Environmentalists talk about the impact of the human footprint on Earth. But the size of that footprint is inextricably affected by the total number of feet and this is especially true when it comes to food. Human beings can do without a lot of material things, but food isn’t one of them. Every human being alive today, however malnourished or undernourished, is here because he or she is eating, and what we eat will affect how much land is needed to grow our food. While some land is suitable only for grazing and not for growing crops, all things being equal, a largely vegetarian diet requires less land than a diet that includes meat. But it seems unwise to pin our hopes on vegetarianism; no and low-meat diets are becoming more commonplace, but outside of India, there are few countries where vegans and vegetarians exceed 15% of the population, and in most cases the percentage is much lower. Furthermore, in addition to agricultural expansion, population growth also drives bushmeat hunting, which poses an additional threat to biodiversity.

Human population growth is the ultimate driver of almost all environmental problems and the ecological collapse being manifested in different ways and to different degrees all over the world. Instead of putting most of their energy into addressing one symptom of human population growth – notably climate change – it’s time for our leaders to overtly acknowledge human population growth, in and of itself, as an issue requiring urgent attention. The consequences of population growth (which Malthus referred to as “positive checks”) are often brutal: conflicts and wars driven by resource scarcity, malnutrition and famine, unemployment, disease and poor health, family violence, and human misery in general.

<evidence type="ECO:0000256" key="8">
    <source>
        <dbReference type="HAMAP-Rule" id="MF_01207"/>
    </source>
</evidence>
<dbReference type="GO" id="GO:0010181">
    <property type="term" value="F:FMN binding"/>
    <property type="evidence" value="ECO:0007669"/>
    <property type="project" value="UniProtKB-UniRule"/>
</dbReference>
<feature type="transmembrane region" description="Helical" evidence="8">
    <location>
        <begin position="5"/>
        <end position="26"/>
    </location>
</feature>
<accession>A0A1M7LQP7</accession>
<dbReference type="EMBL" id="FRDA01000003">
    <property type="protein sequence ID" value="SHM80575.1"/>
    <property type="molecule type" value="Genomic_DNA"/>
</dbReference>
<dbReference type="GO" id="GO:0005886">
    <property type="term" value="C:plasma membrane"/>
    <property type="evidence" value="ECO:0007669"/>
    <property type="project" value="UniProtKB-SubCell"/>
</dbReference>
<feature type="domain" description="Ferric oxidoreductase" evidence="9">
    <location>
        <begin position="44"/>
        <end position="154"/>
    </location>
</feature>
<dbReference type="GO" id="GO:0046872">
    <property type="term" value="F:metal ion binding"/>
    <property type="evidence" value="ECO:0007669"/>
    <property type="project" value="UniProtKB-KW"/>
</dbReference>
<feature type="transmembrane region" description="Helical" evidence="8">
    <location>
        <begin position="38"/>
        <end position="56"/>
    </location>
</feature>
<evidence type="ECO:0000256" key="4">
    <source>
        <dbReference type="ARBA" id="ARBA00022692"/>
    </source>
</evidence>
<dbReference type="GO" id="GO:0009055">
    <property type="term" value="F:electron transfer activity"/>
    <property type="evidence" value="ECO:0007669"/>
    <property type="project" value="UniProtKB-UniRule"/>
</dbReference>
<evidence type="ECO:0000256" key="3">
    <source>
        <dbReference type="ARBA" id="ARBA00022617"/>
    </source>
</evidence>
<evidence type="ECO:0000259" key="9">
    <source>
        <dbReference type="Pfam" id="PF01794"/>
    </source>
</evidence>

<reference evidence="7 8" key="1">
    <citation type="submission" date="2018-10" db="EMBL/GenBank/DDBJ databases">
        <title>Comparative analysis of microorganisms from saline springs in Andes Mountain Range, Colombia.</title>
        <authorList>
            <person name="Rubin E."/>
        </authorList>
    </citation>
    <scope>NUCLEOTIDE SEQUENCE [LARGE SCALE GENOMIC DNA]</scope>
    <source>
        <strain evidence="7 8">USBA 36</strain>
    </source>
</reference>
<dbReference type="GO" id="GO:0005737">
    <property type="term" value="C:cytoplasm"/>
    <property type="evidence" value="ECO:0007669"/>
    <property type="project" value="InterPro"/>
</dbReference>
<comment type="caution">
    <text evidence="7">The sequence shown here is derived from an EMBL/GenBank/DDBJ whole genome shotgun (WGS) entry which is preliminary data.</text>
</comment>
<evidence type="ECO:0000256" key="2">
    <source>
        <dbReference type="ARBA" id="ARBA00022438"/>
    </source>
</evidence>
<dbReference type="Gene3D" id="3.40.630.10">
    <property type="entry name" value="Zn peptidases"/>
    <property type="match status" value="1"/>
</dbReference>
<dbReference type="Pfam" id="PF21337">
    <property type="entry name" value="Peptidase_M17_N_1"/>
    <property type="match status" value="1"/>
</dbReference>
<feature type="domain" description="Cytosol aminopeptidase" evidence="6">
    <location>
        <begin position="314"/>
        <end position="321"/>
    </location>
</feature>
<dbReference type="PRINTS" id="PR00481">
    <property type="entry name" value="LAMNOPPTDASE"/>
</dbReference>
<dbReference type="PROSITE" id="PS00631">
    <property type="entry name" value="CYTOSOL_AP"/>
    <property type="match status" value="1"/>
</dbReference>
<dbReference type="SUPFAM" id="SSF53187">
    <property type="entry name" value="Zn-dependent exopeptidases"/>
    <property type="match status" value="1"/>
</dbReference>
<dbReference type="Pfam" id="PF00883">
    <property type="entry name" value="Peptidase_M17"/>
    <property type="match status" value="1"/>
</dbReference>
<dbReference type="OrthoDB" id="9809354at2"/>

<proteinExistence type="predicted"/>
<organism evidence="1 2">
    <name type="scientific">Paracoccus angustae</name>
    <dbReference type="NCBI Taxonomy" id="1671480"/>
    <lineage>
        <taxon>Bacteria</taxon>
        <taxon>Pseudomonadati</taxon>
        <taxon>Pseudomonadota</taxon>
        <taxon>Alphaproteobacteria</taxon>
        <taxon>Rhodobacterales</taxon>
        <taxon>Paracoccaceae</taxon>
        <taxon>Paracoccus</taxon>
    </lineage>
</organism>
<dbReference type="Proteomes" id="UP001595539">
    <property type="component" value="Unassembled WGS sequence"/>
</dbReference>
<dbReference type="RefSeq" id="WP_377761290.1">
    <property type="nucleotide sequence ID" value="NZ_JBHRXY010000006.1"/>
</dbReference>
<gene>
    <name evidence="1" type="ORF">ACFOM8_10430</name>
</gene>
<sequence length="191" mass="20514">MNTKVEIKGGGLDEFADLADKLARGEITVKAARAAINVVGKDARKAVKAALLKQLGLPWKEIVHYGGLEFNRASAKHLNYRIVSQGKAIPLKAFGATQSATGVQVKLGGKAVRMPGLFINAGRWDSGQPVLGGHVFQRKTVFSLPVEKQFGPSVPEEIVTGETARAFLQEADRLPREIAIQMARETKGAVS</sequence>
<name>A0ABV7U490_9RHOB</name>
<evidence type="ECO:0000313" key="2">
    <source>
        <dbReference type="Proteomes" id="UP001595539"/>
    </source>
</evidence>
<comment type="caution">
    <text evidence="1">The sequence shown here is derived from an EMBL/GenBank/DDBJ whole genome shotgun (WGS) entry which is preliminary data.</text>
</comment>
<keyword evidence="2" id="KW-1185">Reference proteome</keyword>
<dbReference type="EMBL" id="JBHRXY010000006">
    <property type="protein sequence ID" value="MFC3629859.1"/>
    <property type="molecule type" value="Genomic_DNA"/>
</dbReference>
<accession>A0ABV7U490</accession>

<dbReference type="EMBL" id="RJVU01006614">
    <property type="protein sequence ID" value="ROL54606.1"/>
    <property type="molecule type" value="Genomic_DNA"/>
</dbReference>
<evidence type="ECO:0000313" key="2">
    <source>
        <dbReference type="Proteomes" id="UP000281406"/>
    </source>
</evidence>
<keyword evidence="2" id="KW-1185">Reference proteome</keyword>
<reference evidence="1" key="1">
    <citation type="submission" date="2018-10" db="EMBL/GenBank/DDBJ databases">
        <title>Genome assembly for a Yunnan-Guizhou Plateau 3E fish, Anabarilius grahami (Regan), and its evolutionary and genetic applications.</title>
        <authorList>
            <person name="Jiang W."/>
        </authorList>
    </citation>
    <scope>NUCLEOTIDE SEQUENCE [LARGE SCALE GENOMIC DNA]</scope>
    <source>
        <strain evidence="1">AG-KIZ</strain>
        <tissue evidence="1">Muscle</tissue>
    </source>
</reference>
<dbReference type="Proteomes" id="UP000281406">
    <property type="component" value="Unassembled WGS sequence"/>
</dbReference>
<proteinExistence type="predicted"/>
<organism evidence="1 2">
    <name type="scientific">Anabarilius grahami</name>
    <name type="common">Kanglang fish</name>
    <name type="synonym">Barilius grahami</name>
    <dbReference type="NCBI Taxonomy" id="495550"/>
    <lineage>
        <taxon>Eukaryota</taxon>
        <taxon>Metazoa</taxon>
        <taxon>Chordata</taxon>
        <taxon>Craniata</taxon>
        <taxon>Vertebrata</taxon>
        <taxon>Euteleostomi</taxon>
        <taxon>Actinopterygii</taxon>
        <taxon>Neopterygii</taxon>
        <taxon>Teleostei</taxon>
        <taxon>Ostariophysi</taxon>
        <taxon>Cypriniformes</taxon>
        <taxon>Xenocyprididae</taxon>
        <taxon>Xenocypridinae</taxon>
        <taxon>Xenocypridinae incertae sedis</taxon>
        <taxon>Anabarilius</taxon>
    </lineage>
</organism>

Fortunately, slowing and eventually reversing human population growth does not have to be brutal. Population growth can be contained by what Malthus called “preventive checks.” While “the chaste postponement of marriage” that he advocated is still an option, there are many more and less challenging options available today. Wherever accurate information about family planning and the benefits of smaller families has been provided along with affordable contraception, birth rates have fallen dramatically. The Overpopulation Project has a list of family planning success stories from all over the world, including Costa Rica, Indonesia, Iran, Rwanda, South Korea, Thailand, and Tunisia. Bangladesh is another example of a country that dramatically slowed population growth through ethical and culturally compatible programs.

These success stories show that where there is a political will, there is a way to move toward sustainable population levels.

When we talk about climate change, deforestation, food security, water shortages, and resources scarcity in general, let’s not forget the population angle! Otherwise, we will not see the “forest” of human overpopulation and overshoot for the many individual “trees” which are the symptoms of that problem.


Madeline Weld, Ph.D.

President, Population Institute Canada